Posted by: Hackney Tours | December 11, 2008

Last chopper from Woolies’ rooftop

A plague of locusts buzzed hungrily from one shelf to the next, sucking each space dry, then moving on to see what other pickings could be greedily gobbled up. In stark stationary contrast, tired parents stood in a huge resigned line; supervising a choir of misery, their wailing babies protested their hunger and boredom as they queued for tills empty of change. On one hand Woolworths felt like a refugee camp, except it was excess that was the issue here.

In a photo negative of the darkest days of communist Europe – when the hapless proletariat queued for hours to get into empty shops – here they queued to get out, weighed down by cut-price Christmas booty as store chain and high street institution Woolworths started its closing down sale. To the consumer victor, the spoils of retail war. The collateral damage: 30,000 shopworkers put out of work at Christmas.

You have to pity staff who have nothing to look forward to in January but job-hunting in a recession. Those under 30 may have no concept of what a recession is like, and they’re in for a shock. At least in the South East they’ll have a fighting chance to find another job, but it’ll be an anxious wait for the guys at Sunderland’s Nissan plant as the company reconsiders its viability.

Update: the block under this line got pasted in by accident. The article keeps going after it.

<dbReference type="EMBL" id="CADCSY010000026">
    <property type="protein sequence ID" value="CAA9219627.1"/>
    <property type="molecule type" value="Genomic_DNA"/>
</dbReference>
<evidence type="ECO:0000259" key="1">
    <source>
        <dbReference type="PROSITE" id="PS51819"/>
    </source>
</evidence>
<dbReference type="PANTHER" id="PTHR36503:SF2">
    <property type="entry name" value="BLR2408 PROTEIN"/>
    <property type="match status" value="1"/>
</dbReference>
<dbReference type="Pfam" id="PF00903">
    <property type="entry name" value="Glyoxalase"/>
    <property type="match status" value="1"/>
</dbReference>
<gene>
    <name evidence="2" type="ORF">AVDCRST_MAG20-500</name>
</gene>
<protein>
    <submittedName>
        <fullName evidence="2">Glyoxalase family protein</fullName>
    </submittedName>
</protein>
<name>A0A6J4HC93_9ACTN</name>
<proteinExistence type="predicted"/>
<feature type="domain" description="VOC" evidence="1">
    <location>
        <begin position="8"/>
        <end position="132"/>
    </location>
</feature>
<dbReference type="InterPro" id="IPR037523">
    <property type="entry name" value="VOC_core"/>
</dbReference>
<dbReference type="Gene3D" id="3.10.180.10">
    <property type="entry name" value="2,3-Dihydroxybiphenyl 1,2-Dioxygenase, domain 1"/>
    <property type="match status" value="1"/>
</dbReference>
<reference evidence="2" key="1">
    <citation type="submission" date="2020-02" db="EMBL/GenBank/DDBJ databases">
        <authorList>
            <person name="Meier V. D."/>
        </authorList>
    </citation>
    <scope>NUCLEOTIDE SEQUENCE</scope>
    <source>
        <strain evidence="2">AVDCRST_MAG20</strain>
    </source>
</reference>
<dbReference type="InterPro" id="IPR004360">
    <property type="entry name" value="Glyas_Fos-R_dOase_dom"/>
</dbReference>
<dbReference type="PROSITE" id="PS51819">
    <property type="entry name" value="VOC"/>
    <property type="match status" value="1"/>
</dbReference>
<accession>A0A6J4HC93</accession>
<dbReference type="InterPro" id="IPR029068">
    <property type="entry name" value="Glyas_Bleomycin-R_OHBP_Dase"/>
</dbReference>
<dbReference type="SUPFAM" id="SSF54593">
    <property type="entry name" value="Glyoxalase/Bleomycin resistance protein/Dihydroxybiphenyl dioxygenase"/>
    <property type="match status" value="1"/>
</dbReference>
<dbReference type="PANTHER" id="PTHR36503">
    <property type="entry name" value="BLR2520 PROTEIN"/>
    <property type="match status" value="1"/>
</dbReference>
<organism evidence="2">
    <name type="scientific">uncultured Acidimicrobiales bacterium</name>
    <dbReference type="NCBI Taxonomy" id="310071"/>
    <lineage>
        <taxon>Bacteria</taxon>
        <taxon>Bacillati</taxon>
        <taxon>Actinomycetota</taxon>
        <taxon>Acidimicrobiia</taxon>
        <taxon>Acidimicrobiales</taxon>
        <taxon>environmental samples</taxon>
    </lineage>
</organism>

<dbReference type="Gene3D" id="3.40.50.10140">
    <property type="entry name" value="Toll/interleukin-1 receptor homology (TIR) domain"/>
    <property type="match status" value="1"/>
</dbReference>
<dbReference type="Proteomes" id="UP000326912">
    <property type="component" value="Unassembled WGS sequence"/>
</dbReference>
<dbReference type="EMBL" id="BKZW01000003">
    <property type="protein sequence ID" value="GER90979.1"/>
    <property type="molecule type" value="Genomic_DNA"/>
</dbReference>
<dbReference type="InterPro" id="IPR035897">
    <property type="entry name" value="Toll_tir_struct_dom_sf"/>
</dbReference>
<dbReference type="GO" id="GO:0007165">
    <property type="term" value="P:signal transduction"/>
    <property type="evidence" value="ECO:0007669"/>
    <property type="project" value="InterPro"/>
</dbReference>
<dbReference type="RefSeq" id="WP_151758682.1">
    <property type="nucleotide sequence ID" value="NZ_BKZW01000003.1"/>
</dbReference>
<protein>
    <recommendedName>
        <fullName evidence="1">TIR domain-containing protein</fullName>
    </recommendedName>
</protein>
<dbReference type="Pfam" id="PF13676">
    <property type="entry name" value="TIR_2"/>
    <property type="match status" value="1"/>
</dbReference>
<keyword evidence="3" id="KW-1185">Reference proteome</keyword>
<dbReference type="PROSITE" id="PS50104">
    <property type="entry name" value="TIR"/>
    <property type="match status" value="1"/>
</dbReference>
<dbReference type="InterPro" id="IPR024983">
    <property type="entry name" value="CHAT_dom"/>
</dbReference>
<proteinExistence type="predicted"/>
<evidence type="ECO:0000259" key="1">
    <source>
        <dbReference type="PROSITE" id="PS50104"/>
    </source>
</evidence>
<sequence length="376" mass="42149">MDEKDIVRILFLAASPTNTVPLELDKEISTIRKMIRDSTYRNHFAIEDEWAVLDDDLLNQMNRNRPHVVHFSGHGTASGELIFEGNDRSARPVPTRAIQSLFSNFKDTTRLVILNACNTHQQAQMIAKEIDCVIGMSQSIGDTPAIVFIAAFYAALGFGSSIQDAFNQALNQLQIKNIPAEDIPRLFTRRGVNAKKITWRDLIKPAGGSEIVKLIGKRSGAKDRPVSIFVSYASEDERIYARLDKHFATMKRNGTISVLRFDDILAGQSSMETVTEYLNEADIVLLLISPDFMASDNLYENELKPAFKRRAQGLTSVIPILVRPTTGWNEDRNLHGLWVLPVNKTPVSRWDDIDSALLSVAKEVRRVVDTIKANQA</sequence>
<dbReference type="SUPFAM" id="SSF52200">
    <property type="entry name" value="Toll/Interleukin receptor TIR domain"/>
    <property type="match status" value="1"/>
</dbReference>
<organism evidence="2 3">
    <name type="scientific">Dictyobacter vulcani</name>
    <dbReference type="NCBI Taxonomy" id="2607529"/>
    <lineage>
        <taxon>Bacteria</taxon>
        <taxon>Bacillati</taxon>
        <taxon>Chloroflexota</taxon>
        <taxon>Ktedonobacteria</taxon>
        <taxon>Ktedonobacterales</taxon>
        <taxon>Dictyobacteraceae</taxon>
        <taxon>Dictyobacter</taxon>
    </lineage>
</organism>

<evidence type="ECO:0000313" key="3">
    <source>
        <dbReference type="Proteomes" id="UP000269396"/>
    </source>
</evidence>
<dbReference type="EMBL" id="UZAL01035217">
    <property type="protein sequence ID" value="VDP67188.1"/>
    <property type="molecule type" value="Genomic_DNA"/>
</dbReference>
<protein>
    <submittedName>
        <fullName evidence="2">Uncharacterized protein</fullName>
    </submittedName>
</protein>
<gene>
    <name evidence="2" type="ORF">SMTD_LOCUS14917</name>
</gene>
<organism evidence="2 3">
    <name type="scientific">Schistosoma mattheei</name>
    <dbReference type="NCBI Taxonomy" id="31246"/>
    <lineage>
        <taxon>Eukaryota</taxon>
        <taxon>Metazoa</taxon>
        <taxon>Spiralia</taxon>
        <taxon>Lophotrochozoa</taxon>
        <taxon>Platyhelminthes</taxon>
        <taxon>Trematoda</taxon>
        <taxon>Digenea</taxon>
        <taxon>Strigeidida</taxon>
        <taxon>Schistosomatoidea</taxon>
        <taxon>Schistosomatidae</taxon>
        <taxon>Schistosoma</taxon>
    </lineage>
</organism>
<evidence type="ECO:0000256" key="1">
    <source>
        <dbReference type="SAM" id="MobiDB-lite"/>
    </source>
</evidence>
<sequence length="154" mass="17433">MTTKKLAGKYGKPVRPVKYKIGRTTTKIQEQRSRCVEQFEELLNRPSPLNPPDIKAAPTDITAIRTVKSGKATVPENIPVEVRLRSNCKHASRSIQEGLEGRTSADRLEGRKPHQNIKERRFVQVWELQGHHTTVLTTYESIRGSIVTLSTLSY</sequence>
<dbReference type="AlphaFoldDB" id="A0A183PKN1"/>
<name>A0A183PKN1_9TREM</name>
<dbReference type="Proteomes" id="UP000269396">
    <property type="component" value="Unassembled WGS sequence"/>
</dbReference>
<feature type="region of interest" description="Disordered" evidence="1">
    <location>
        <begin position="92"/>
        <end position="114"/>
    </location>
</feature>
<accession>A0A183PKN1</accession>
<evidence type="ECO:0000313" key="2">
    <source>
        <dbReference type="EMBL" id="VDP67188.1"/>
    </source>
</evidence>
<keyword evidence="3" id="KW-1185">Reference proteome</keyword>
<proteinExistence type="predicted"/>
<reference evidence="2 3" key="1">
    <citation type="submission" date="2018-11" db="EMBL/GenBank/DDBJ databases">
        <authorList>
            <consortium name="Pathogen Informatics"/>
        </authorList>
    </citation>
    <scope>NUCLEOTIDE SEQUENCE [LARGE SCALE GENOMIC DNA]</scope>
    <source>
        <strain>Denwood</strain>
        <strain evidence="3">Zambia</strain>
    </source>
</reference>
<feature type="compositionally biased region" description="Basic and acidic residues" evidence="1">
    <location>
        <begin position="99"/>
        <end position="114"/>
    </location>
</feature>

The 80s were brutal in NE England. Despite TV documentaries’ 80s-shorthand consisting of 5-second clips of red-brace wearing Yuppies chugging champers under Canary Wharf, it was a grim time in many parts of the country. Recession, riots, wide-scale industrial unrest, weekly factory closures and the ever-present background threat of all-out nuclear war. By all means wear the legwarmers, but please leave the rest behind.

And yet we endure. Like the Buddhists say: “Everything arises, everything falls away.


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